Three days ago, 11 p.m. my son, who was supposed to be spending the night with a friend in Eureka, called. Something had gone wrong (friend got in trouble), and my son needed to come home.
He was waiting for me outside Winco, a creepy part of town at night for a number of reasons. And don't even ask about responsible adults and what were the other parents thinking? Welcome to my world, where I am still unfortunately dealing with Eureka's social ills surrounding adolescents.
I tore myself away from the coziness of the house and headed outside to the car. Stepping off the wooden front porch steps, my sturdy boots slipped a little. This was my first clue that the temperature had dropped dramatically. Second clue was when I tried to open my car door but found it frozen shut.
I set about defrosting everything, called my son and said "Sit tight, this might take awhile." I couldn't help thinking about how cold he must be, standing outside waiting for me, in his sweatshirt and jeans, which is as warmly dressed as he will ever get. Maybe this is why I rushed things.
When the ice on the windshield began to melt and two large circles of clear glass had appeared, I started the windshield wipers. An awful snap! The motor turned but the blades didn't move. I couldn't drive all the way to Eureka in this weather without wipers, nor could I leave my son stranded, especially in a place like Eureka at night.
Luckily for me, I have good friends. Lucy came in her great big truck, and we made an adventure out of it. There was my son, safe and sound, sitting on the bench just inside Winco, not having experienced a moment of harassment, thank God, from cops, managers, crackheads, gangsters or pervs.
However, now I am left with no windshield wipers in the rainy season.
Nevertheless I have a book, the Chilton guide, and a few tools (still in their packages). Fixing my own wipers could be like a celebration of independence, right? I read up, I looked the situation over and I procrastinated a couple of days. This morning, I put on a pair of grease-stained jeans my husband had left behind and a warm sweatshirt and headed out with my book.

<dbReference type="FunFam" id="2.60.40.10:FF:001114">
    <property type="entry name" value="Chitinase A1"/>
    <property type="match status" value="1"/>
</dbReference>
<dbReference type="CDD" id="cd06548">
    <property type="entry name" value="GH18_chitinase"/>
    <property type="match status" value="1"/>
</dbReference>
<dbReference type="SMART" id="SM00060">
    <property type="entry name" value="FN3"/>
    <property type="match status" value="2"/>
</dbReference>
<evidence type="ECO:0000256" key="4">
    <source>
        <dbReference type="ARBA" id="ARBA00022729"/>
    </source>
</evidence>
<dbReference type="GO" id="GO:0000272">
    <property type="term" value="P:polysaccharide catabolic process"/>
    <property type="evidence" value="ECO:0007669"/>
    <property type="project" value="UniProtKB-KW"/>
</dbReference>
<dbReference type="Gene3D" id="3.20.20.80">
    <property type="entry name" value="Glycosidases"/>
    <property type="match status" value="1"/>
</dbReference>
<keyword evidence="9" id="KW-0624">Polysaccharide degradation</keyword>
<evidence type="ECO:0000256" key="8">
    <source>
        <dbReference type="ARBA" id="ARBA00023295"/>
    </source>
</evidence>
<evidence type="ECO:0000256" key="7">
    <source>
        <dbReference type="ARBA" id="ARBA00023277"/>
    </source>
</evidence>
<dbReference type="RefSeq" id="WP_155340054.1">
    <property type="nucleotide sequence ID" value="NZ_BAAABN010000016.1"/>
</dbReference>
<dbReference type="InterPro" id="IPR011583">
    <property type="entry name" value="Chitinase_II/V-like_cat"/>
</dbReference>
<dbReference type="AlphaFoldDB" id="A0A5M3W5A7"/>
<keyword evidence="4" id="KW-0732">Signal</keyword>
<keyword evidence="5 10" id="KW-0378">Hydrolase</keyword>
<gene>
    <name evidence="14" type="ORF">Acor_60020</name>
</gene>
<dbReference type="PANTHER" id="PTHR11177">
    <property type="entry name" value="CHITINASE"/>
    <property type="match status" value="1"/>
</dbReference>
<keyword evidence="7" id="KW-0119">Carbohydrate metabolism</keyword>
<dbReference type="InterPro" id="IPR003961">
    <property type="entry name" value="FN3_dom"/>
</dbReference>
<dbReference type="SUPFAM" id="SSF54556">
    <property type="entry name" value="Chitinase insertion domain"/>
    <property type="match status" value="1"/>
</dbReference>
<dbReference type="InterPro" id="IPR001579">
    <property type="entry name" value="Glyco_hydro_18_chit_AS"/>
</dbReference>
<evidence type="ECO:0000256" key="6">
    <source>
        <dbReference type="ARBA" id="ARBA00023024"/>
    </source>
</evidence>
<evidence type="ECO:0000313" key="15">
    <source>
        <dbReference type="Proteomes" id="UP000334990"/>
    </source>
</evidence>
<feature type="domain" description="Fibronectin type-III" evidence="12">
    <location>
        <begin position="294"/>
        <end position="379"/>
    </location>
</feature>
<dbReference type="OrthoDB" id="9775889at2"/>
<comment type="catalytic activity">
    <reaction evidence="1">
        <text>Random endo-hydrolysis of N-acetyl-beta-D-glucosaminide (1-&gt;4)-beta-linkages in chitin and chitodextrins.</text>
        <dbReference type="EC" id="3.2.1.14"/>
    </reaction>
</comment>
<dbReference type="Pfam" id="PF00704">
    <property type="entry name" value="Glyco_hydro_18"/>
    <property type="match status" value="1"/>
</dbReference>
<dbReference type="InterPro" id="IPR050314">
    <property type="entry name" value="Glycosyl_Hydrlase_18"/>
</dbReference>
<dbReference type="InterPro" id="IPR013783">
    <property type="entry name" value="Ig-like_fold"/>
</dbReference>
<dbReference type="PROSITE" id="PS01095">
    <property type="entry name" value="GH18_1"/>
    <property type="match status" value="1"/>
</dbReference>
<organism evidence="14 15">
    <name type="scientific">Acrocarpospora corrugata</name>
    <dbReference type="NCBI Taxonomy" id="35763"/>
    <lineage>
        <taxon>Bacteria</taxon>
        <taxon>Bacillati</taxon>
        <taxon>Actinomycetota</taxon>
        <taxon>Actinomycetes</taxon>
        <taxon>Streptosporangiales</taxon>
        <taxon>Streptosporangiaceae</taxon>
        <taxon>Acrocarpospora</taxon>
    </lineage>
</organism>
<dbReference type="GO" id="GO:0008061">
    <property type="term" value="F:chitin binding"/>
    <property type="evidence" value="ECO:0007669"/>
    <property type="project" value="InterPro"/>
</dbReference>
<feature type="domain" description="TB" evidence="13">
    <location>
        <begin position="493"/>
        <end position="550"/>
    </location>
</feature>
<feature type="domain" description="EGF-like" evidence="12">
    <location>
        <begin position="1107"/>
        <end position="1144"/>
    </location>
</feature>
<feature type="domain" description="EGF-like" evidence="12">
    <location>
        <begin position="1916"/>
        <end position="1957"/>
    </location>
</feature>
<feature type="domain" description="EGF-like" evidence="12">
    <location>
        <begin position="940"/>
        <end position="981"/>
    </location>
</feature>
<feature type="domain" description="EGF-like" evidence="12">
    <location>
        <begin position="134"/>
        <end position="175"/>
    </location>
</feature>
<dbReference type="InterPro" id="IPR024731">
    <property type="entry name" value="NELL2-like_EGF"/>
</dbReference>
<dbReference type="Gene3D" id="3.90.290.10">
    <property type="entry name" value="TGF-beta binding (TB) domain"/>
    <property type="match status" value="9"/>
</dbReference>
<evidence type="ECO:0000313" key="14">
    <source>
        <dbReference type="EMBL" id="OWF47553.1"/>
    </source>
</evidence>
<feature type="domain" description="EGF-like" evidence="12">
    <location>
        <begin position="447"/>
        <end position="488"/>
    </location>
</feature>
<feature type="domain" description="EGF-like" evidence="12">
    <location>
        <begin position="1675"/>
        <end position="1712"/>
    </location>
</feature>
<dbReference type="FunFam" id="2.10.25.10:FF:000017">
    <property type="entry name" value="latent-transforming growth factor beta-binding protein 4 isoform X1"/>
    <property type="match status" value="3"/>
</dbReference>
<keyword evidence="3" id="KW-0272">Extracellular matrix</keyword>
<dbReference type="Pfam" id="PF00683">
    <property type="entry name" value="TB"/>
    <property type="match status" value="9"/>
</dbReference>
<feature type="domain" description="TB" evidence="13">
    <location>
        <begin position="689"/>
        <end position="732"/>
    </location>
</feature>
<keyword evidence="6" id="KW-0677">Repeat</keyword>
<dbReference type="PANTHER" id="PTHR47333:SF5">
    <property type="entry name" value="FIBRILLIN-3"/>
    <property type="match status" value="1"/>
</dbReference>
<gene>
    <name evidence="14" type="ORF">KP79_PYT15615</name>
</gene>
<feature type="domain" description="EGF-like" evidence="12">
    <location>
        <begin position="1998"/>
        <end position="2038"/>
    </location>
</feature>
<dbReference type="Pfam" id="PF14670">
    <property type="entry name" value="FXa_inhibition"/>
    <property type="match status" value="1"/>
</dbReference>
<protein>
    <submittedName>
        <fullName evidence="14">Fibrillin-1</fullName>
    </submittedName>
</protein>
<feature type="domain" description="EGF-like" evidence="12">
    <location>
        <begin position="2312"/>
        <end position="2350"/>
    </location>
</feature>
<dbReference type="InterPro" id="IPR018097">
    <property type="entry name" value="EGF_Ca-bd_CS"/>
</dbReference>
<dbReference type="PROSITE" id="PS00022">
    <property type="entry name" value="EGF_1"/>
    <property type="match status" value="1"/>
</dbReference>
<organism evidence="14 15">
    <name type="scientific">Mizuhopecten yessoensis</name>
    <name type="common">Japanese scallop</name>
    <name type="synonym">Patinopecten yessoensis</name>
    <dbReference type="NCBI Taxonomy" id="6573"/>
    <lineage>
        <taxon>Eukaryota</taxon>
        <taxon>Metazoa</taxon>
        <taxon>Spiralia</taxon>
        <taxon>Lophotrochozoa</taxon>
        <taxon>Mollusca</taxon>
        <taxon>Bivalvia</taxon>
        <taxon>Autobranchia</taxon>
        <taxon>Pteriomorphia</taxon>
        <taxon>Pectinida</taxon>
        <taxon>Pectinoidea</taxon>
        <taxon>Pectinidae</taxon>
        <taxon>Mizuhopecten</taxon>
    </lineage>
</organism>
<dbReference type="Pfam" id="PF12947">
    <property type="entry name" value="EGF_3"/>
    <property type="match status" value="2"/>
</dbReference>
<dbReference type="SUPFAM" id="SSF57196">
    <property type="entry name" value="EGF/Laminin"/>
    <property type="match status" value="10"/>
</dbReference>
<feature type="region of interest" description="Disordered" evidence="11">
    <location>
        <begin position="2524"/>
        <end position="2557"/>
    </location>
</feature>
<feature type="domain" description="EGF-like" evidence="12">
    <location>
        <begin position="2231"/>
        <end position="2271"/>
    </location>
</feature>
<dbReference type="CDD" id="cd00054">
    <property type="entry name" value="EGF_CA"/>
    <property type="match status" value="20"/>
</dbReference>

But it was raining and I caved. I called the first auto shop in the yellow pages that had a Mack Town address and brought my trouble to experts.
It's a good thing I did, because when it came right down to it, the mechanic and I had to struggle to deal with this. It would have been a disheartening, frustrating fiasco if I had tried to do it alone. The entire mechanism had to be replaced. The thing was located under and inside a cover, 3 clamps, 11 bolts, 2 nuts and an electrical connection, and it took an act of physics to remove it from its little hiding place.
Lloyd, a scruffy old fellow with minimal people skills, very kindly taught me to replace a windshield wiper mechanism today. He taught me how to keep track of which side things go on when you pull something apart that has 2 sides and 14 parts; how not to lose the screws and nuts; and which tools it takes to get at the inconvenient angles. We had to drive to the wrecking yard to rescue the part from another car, in order to save me $100.
Lloyd was a good teacher. I wouldn't mind learning a few more things about cars. There is something rather peaceful about it, like gardening.
But here is what I really learned:
The secret to independence is the right tools. No shit. This is the God's honest truth.